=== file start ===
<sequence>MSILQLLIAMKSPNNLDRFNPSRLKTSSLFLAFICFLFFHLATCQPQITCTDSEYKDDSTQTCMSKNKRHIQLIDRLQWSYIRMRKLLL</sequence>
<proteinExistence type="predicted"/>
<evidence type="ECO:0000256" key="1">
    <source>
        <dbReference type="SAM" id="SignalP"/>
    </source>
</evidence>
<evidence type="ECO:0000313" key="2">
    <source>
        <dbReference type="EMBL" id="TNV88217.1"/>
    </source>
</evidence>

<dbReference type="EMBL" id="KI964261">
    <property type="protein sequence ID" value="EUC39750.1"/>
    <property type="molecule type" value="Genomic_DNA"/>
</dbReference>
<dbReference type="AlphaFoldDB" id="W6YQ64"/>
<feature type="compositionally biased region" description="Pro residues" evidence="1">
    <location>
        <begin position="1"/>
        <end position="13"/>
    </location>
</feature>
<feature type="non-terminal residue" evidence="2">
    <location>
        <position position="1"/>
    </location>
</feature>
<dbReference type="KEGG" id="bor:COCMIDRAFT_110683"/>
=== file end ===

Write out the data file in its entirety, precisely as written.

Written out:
<sequence>MSILQLLIAMKSPNNLDRFNPSRLKTSSLFLAFICFLFFHLATCQPQITCTDSEYKDDSTQTCMSKNKRHIQLIDRLQWSYIRMRKLLL</sequence>
<proteinExistence type="predicted"/>
<evidence type="ECO:0000256" key="1">
    <source>
        <dbReference type="SAM" id="SignalP"/>
    </source>
</evidence>
<evidence type="ECO:0000313" key="2">
    <source>
        <dbReference type="EMBL" id="TNV88217.1"/>
    </source>
</evidence>

<dbReference type="EMBL" id="KI964261">
    <property type="protein sequence ID" value="EUC39750.1"/>
    <property type="molecule type" value="Genomic_DNA"/>
</dbReference>
<dbReference type="AlphaFoldDB" id="W6YQ64"/>
<feature type="compositionally biased region" description="Pro residues" evidence="1">
    <location>
        <begin position="1"/>
        <end position="13"/>
    </location>
</feature>
<feature type="non-terminal residue" evidence="2">
    <location>
        <position position="1"/>
    </location>
</feature>
<dbReference type="KEGG" id="bor:COCMIDRAFT_110683"/>